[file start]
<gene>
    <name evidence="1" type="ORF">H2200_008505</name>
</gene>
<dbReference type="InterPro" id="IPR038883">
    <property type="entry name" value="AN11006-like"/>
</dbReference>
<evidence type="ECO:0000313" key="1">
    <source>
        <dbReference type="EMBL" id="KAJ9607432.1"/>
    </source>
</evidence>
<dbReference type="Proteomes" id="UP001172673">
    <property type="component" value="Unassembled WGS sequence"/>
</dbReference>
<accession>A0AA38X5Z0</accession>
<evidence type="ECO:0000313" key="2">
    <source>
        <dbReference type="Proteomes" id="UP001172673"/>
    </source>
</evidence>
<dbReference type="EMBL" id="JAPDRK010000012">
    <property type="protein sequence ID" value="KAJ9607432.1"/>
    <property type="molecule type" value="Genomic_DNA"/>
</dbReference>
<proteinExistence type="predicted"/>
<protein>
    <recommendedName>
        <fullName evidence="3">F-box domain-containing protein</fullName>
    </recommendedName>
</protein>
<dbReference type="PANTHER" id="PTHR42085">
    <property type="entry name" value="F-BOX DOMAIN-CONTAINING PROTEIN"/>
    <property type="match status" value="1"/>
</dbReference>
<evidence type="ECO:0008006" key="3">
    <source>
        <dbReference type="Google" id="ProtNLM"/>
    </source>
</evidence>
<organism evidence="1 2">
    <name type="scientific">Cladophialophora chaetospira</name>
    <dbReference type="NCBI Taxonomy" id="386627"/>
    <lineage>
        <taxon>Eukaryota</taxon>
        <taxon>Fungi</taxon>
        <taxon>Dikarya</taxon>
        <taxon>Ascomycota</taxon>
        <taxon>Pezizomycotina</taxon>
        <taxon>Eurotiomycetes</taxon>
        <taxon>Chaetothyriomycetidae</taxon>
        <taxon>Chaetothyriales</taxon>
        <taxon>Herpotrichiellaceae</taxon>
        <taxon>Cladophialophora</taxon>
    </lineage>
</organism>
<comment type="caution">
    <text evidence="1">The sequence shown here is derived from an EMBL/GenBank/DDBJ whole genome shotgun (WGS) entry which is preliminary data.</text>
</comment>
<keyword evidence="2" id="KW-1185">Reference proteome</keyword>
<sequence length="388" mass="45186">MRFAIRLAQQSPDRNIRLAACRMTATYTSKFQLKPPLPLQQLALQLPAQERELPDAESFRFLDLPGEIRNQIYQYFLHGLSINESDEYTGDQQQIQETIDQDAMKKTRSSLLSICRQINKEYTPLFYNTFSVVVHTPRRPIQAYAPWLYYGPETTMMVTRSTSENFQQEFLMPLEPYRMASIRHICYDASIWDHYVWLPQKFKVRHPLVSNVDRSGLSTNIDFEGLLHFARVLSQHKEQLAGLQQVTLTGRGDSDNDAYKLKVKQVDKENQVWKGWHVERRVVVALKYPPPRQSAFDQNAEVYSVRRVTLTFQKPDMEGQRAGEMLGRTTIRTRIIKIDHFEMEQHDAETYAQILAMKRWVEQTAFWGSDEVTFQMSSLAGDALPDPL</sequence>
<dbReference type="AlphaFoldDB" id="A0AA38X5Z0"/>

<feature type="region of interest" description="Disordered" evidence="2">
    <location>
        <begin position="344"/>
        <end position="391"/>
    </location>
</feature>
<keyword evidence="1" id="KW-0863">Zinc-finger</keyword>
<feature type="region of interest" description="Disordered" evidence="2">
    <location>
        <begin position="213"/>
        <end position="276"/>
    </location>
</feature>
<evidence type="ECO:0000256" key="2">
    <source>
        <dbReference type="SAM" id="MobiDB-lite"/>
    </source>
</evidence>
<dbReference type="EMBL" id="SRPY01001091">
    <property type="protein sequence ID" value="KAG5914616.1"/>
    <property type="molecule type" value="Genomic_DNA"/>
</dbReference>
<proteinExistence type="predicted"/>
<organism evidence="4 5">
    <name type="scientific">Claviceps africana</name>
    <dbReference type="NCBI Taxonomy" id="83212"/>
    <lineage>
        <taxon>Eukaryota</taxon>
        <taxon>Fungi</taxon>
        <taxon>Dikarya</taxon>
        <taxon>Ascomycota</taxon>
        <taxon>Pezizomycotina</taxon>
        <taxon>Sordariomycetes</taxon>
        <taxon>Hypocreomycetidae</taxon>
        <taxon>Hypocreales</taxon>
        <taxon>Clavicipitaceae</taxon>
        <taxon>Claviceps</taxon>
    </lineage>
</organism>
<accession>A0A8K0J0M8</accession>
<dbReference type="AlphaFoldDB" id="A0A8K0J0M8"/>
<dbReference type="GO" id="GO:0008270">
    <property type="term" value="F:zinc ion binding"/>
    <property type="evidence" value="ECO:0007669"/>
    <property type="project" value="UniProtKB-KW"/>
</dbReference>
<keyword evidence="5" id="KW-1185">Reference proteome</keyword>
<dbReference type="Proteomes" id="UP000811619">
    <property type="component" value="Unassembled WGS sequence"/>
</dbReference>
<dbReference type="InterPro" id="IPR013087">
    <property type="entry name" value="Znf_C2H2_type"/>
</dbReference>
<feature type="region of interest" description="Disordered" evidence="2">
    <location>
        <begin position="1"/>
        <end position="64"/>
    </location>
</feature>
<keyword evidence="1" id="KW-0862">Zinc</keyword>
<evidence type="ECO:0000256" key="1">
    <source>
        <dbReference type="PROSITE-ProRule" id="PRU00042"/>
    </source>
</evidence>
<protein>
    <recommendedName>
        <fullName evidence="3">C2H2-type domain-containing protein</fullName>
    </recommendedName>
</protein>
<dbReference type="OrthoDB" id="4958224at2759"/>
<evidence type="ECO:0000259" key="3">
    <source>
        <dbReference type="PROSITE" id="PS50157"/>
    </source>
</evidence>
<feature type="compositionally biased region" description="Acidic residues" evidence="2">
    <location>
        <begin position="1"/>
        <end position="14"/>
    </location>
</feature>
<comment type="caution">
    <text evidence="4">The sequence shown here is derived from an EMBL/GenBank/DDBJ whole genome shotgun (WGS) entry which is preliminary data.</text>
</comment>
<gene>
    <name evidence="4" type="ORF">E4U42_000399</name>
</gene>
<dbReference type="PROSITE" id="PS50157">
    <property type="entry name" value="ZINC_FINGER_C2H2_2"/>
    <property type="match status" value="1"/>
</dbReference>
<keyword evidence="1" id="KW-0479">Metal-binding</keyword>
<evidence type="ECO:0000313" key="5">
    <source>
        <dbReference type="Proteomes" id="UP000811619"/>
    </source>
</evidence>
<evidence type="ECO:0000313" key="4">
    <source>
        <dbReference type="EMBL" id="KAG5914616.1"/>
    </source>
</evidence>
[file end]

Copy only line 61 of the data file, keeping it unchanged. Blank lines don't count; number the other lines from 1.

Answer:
<dbReference type="AlphaFoldDB" id="A0AA38X5Z0"/>